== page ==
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One Time Rollover from IRA to HSA . . .

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    One Time Rollover from IRA to HSA . . .

    Can anyone tell me why the IRS would make this a "one time" opportunity and also is it a better move than just taking the HSA contribution deduction? What am I not seeing?

    It also says from A Traditional IRA, my guess is qualified annuity money would not work. . .

    Thanks

    #2
    Originally posted by Sparky View Post
    Can anyone tell me why the IRS would make this a "one time" opportunity and also is it a better move than just taking the HSA contribution deduction? What am I not seeing?

    It also says from A Traditional IRA, my guess is qualified annuity money would not work. . .

    Thanks
    I believe it's geared more towards those that don't have the liquid funds to put into an HSA but have money in IRAs. For someone that does have the cash available, there may be situations where it's better to convert and then use the cash to fund a Roth rather than a HSA.

    Comment


      #3
      Originally posted by Sparky View Post
      Can anyone tell me why the IRS would make this a "one time" opportunity
      No, because the IRS didn't do it, Congress did.

      The real question is, why did they even allow a one-time opportunity? If they wanted to allow tax free IRA withdrawals for medical expenses, they could have just done that, without creating the HSA.

      Comment


        #4
        I used it as a way to move money out of a small IRA account that I want to close. I have to move the money anyway, so I just moved it this year to the HSA.

        Comment


          #5
          NOT a better move than just taking the HSA contribution deduction

          Originally posted by Sparky View Post
          Can anyone tell me why the IRS would make this a "one time" opportunity and also is it a better move than just taking the HSA contribution deduction? What am I not seeing?

          Thanks
          To my view, this would only be beneficial in only an extremely limited number of circumstances. The drawbacks are legion: you must remain in the HSA for at least 12 months after the transfer or face a 10% penalty, you do not get a tax deduction for the rollover amount as you would for a normal contribution, it raises your AGI, and you still have to be eligible for an HSA in the first place. As Cathy said, it's probably only useful to those who have no other funds to contribute to an HSA but do have some IRA money.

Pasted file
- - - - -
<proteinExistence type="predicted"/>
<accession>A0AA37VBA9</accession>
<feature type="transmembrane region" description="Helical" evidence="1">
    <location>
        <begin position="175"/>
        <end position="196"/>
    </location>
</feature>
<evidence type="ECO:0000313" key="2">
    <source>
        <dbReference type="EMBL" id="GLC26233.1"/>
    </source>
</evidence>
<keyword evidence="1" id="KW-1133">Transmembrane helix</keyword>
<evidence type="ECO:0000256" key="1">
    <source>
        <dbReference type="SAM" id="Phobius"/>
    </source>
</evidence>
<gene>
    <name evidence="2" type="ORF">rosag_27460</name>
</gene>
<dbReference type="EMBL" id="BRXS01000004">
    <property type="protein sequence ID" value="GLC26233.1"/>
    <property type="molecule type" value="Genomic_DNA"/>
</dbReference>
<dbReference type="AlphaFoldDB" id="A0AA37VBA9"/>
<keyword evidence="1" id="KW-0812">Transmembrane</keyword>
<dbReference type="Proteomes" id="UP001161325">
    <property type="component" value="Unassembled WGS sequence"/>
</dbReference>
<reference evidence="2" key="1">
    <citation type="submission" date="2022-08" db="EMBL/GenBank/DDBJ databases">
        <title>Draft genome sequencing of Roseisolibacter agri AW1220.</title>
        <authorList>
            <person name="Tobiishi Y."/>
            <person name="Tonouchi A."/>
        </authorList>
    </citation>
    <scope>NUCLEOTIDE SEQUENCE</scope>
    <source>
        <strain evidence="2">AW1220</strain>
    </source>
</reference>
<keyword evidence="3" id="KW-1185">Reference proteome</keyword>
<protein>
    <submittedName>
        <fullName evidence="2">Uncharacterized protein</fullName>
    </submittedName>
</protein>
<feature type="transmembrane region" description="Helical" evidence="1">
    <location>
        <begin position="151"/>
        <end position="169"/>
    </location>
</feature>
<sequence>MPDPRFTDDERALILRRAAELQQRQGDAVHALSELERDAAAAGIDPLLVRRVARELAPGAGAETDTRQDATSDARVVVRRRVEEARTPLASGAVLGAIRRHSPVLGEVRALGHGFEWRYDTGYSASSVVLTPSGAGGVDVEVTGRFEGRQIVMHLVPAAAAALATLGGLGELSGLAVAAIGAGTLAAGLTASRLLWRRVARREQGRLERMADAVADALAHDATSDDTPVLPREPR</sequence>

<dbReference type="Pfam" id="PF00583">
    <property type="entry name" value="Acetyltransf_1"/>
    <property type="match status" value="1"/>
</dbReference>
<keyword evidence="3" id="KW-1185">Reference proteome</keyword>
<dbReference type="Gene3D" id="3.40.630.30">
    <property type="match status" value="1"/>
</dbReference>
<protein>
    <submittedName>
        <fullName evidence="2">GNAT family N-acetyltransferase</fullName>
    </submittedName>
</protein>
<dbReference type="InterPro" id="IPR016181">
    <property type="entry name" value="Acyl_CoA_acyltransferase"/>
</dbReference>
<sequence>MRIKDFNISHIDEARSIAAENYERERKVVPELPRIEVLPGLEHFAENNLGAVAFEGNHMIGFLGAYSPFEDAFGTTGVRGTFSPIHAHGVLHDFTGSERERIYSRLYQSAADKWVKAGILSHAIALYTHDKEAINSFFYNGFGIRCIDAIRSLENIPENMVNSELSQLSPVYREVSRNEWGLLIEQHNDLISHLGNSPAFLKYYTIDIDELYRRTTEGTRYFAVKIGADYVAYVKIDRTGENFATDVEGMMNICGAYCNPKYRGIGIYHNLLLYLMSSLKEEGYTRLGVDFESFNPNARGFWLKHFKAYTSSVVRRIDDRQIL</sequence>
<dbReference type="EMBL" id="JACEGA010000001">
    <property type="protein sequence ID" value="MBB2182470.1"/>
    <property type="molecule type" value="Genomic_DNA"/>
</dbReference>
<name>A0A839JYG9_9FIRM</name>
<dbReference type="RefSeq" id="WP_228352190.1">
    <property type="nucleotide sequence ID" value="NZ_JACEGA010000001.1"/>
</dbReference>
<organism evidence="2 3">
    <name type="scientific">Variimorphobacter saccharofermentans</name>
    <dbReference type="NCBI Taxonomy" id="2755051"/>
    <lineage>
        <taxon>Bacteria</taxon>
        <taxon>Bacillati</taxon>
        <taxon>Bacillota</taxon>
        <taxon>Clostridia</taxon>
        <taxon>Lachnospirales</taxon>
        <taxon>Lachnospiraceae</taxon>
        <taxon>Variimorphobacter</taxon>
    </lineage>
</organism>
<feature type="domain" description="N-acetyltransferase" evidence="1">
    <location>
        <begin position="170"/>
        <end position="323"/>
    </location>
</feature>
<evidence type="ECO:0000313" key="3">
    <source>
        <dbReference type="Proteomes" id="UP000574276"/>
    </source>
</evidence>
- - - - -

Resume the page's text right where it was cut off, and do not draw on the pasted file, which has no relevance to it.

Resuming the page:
Comment


            #6
            Originally posted by mbigelow View Post
            The drawbacks are legion: you must remain in the HSA for at least 12 months after the transfer or face a 10% penalty, you do not get a tax deduction for the rollover amount as you would for a normal contribution, it raises your AGI,
            The 12 month testing period also applies to regular contributions made under the last month rule, so what's the big deal. You already got the tax deduction when you made the IRA contribution, so what's the big deal. And please explain EXACTLY how an HSA funding distribution increases the AGI?

            Seems hard to believe that there are DRAWBACKS to making an HSA funding distribution from an IRA. Absence of double-dipping benefits is not the same as a drawback.

            Comment


              #7
              Originally posted by Rapid Robert View Post
              The 12 month testing period also applies to regular contributions made under the last month rule, so what's the big deal. You already got the tax deduction when you made the IRA contribution, so what's the big deal. And please explain EXACTLY how an HSA funding distribution increases the AGI?

              Seems hard to believe that there are DRAWBACKS to making an HSA funding distribution from an IRA. Absence of double-dipping benefits is not the same as a drawback.
              The IRA distribution would increase AGI. Yes, you already got a tax deduction when you made the IRA contribution, but why not get another deduction for making an HSA contribution from another source? The 12-month testing period ONLY applies under the last month rule, so why provoke it if not necessary?

              Comment


                #8
                Originally posted by mbigelow View Post
                The IRA distribution would increase AGI.
                I think you're wrong about that. If it's a trustee to trustee transfer, I don't think it would even show up on page 1 of Form 1040, or at worst it would be a 1099-R code G rollover (not taxable). Or, even if it was a taxable distribution, then you would get the offsetting HSA deducton for your contribution.

                Comment


                  #9
                  Originally posted by Rapid Robert View Post
                  I think you're wrong about that. If it's a trustee to trustee transfer, I don't think it would even show up on page 1 of Form 1040, or at worst it would be a 1099-R code G rollover (not taxable). Or, even if it was a taxable distribution, then you would get the offsetting HSA deducton for your contribution.
                  That makes sense and I concur. But why not just make a normal HSA contribution and take the deduction if other funds are available? Again, as Kathy said, it only seems to make sense if no other monies are available to fund the HSA.

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